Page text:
Balloons at Dawn and a Midnight Feast at the Police Station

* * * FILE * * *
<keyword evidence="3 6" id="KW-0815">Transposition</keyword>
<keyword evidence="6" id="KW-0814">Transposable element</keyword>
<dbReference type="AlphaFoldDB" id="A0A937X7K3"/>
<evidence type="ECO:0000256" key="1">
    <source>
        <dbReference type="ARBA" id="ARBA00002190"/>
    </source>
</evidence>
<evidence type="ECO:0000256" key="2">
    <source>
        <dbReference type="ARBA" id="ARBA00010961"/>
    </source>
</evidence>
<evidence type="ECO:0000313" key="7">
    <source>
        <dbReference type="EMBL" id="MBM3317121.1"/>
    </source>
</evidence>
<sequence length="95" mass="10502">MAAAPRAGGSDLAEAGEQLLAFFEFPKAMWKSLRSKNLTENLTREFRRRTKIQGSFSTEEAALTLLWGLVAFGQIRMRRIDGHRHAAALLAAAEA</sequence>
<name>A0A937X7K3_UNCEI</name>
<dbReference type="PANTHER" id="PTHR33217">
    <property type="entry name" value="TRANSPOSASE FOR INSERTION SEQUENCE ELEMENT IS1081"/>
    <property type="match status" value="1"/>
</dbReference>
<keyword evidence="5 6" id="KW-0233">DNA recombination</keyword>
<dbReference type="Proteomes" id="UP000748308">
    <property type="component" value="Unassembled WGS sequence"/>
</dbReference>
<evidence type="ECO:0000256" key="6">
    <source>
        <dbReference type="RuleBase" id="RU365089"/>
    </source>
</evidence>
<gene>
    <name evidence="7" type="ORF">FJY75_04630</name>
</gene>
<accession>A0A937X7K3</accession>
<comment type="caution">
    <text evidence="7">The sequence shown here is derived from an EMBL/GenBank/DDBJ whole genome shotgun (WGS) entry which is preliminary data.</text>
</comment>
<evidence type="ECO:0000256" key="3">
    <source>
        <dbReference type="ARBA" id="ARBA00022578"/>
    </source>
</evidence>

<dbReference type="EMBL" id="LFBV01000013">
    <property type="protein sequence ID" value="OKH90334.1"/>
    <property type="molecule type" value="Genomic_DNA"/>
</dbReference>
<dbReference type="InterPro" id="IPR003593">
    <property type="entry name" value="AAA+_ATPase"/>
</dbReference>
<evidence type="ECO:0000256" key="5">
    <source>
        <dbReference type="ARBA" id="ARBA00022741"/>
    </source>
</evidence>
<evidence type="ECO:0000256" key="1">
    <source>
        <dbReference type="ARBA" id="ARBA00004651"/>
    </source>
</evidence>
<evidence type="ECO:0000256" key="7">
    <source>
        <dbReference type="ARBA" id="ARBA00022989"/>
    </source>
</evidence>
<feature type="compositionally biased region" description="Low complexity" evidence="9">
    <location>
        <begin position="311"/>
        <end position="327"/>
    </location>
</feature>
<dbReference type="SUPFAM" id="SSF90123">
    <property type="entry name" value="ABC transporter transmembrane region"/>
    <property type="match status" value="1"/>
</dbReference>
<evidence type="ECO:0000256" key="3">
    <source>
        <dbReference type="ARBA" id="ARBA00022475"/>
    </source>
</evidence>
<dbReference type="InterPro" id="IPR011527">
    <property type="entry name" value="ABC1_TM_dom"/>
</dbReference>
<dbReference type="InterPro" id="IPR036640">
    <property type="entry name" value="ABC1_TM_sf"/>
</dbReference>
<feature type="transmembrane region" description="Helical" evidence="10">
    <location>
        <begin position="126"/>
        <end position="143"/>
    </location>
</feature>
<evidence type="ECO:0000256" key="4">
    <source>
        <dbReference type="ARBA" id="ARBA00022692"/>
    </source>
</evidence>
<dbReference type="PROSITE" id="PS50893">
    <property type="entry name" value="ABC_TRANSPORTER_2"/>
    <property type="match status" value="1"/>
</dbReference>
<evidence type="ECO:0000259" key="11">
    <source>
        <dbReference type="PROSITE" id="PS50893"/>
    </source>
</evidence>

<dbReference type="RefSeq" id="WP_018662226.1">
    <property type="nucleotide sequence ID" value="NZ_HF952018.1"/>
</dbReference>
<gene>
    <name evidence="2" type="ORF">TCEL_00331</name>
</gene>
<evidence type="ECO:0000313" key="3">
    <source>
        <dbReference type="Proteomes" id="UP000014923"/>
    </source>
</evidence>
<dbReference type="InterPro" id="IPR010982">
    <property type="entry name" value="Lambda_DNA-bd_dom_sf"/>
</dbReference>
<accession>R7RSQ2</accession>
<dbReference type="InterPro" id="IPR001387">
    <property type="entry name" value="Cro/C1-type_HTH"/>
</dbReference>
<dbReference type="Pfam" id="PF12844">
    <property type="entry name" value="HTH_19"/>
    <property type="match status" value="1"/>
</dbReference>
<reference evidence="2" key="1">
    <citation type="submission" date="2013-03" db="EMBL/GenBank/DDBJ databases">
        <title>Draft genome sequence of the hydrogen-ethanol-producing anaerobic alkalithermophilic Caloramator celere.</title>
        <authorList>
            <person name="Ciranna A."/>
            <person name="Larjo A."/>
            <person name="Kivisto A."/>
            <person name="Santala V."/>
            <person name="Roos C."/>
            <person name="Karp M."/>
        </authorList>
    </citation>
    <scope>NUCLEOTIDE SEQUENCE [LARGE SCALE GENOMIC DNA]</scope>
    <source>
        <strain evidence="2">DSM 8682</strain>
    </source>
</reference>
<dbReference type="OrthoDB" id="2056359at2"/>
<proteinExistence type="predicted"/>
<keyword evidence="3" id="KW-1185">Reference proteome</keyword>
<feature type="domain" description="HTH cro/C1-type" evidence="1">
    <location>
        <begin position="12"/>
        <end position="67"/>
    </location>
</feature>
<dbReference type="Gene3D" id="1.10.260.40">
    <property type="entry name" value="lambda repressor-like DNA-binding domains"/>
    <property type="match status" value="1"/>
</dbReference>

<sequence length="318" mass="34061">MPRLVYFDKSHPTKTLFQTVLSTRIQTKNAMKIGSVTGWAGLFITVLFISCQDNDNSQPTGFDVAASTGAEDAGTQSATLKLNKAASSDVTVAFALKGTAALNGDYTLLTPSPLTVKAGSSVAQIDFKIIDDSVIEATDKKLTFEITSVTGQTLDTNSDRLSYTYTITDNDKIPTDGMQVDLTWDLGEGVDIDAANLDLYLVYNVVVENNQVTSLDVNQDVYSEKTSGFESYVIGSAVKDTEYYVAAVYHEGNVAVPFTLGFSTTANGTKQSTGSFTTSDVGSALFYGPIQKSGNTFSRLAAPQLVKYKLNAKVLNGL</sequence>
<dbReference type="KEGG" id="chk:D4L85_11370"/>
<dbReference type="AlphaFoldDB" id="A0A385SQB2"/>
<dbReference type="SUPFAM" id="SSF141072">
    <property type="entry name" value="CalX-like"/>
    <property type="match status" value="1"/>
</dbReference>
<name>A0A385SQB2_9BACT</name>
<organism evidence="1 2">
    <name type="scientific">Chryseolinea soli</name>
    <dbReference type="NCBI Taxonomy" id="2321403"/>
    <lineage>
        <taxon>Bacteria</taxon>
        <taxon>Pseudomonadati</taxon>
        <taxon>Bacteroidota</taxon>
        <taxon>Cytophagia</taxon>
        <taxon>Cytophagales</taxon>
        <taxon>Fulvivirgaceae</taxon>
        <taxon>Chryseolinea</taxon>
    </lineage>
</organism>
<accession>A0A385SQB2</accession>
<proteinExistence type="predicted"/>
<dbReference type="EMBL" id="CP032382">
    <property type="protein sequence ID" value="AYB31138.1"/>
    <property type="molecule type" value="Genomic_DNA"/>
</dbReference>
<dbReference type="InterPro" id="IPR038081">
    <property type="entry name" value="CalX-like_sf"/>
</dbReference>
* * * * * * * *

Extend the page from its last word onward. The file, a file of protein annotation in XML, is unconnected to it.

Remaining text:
I was awoken by the call to prayer from a distant mosque, the Muezzin had a wonderfully melodious voice, so for once I wasn't upset at being awoken at 4.30. I lay back listening smiling, thinking of all the other calls to prayer we have been awoken by on this journey and others. Then came a distinctive unfamiliar sound, a rushing, blowing sound. A hairdryer perhaps? Jet engine? Unlikely, as we were camped out in the Cappadocian countryside under the weirdly sculptured "fairy chimneys". Peeking out of the window into the half light I squeaked with delight, awaking Steve. Just 150m from us were 9 huge hot air balloons being inflated. Throwing on clothes, we rushed out to investigate and were even more delighted to find scores of balloons inflating on nearby hillsides. A few had started to drift skywards, their bursts of flame lighting up the pre-dawn sky. The girls were slightly less enthusiastic, only arising on their own terms to sip hot chocolate on the truck's roof and admire the spectacle, while Steve and I admired the fifty or more balloons in the sunrise from a nearby hill. The only others around were bridal couples dressed to the nines and fully made up, which must be painful at that time of the morning, for beautiful wedding shots. It had been a long couple of days drive from the Georgian border to Cappadocia, it was on mostly wonderfully smooth highways. The first night in the country we drove up a tiny winding mountain road hoping to find a good place to park for the night, it looked ideal with small fields of recently cut grass drying in the last rays of sun in the evening. We were well away from any border or any army posts. Not wanting to trespass on anyone's field we found a small flat patch beside the track and waved good evening to the couple of tractors that passed us by. After the previous night's disruption in Georgia (see our last blog) we crashed out early and were all sweetly sleeping when I was awoken at 10 by the noise of a small truck outside. Peering out, I was alarmed to see two men dressed in black jeans and t-shirts with machine guns having an animated discussion just outside the window! I am sure this is not the way that most husbands wish to be woken up after a relentless day of driving "Steve! Wake up! There are men outside! And they've got guns! Big guns!" Poor man. . As we lay holding our breath peering out, their conversation seemed to need a second and third opinion and they pulled out their mobiles. I allowed myself a little bit of oxygen, surely robbers or terrorists wouldn't be dialling a friend before whatever they were planning on doing. Steve took the brave option and decided to dress and go out. With a cheery sounding "Hello"; a big smile; and a hand outstretched to shake, he walked up to the men. This approach was obviously the correct one, like the start of all male interactions in this part of the world they stretched out their hands to shake Steve's hand, clumsily juggling with their machine guns. Phew! I allowed myself to breathe a little. . Now we had to ascertain who they were and what did they want, it turned out they wanted to know exactly the same thing from us. We soon realised that Turkish and English have very few common words, thank goodness there was just enough of a phone signal to use google translate. It turned out that although the only symbol of authority they had was their machine guns (that is probably enough), that they were police men and they wanted us to accompany them to the police station. . We set off in convoy, once back on the main road we were met by a squad car and they insisted that a policeman in uniform, but thankfully without a machine gun just a pistol, sit with us in the cab. Instead of stopping in the next village we drove off up a winding rough track. Eeek! Had we just been duped by some scary pretend police bandits and they were now taking us off somewhere else. We were very relieved when a sign directed us to a hilltop "Jandarma" By the time we had got to the station, they had clocked onto the fact that we weren't of any threat to national security, so it was smiles all round. After about an hour of checking documents and waking up the local English teacher to translate over the phone, they gave us tea and brought out snacks to the truck for the girls. You never know what the road will bring you: I never envisioned any midnight feasts at police stations when we went to sleep that night. They then escorted us to a flat patch just off the main road, where they could keep an eye on us for the night as they passed on their rounds. . Nearly 3 1/2 years ago in Central America we met Alex and Meira, a young Belgium-Spanish couple in a land cruiser. After meeting them several times in different countries we had a great week with them and others on a beach in Nicaragua, they were great fun and brilliant with the kids too. Since their Pan-Am trip a lot has happened, they got married and had 2 babies. We heard that Alex was going to be doing the Mongol Rally, a rally between the UK and Mongolia, in a Nissan Micra with a friend, we hoped that somewhere our paths would cross. Remarkably they did, before they turned east for Iran and on our path south we managed to meet at the town of Erzurum. Unfortunately due to both our driving schedules we didn't get to camp up with them for the night but it was still good to catch up with him again for a hour at a garage. After that it had been another long day's drive, anxious to not repeat the previous night's experience we chose our campsite well in a little picnic spot hidden in the woods. We had to cross a little stream to get to it and the girls had a wonderful time playing and climbing as I cooked supper. We loved Goreme and its surrounding area, apart from the wonderful hot air balloons, hiking through the valleys filled with otherworldly shaped and naturally sculpted rocks. In the valleys between the rocky outcrops and thin rock spires were small fields and grove of fruit trees and grapes. Some people still live in the caves carved out and many more are used for storage or shelter from the sun. Everywhere you looked there were doors opening onto dwellings; specially carved dovecotes; or high up in cliffs rooms exposed to the elements after a rockfall. Many of the larger and more elaborate caves were churches, carved out during the Roman and Byzantine periods. Some were decorated with simple religious symbols and figures, roughly painted in ochre. Others were true works of art with frescos dating from the 10th to 12th centuries. It was hot, so we kept our exploring to the early morning unfortunately though we saw no more balloons, even though the atmospheric conditions seemed to be the same. The girls spent their free time making one of the nearby carved out caves their own. They made happy little troglodytes sweeping it out and decorating it with bunches of wild flowers. Leaving the area we stopped at the underground city of Kaymakli. We purposely chose the most touristy one in the hope it would be well lit and not too claustrophobic, as our littlest troglodyte prefers her caves close to the surface. It wasn't very busy and the girls loved it, climbing though all the tiny tunnels down to 4 stories deep imagining people's life that took place there. The whole city was built as subterranean refuge there were 7 stories below in total and we got a sense of how deep it actually was by peering down the ventilation shaft to the bottom. Years ago before we started this trip, I decided that apart from the Maths and English, we wouldn't stick to the National Curriculum. Instead the girls would learn about the places we were; the things we saw; and what they were interested in. We've pretty much stuck to that but added in extra bits so that I made sure that they kept up with peers at home. The example I always gave to people was that why would they cover the Romans when they were scheduled to, when we were in Mexico and we could learn about the Aztecs instead. Which is why the girls had a fabulous time in Mexico skipping around the ruins and pretending to use a stingray barb for bloodletting as a part of an Aztec ritual. Now in Western Turkey, it was the chance of the Romans! Archeologists have been hard at work uncovering the ancient secrets of Sagalassos, with a long history much of the ruins are of Roman origin. High up on a mountainside, we had a peaceful night beside the tiny road and for the first time since Tibet we were forced inside in the evening due to the cool temperature. We explored the sight in the morning, enjoying the rebuilt fountains; and imagining the Roman citizens watching the gladiators at the amphitheater; the racing at the Hippodrome; and getting a good scrub down at the baths. School was a breeze after lunch, for once, as they were hungry to know more.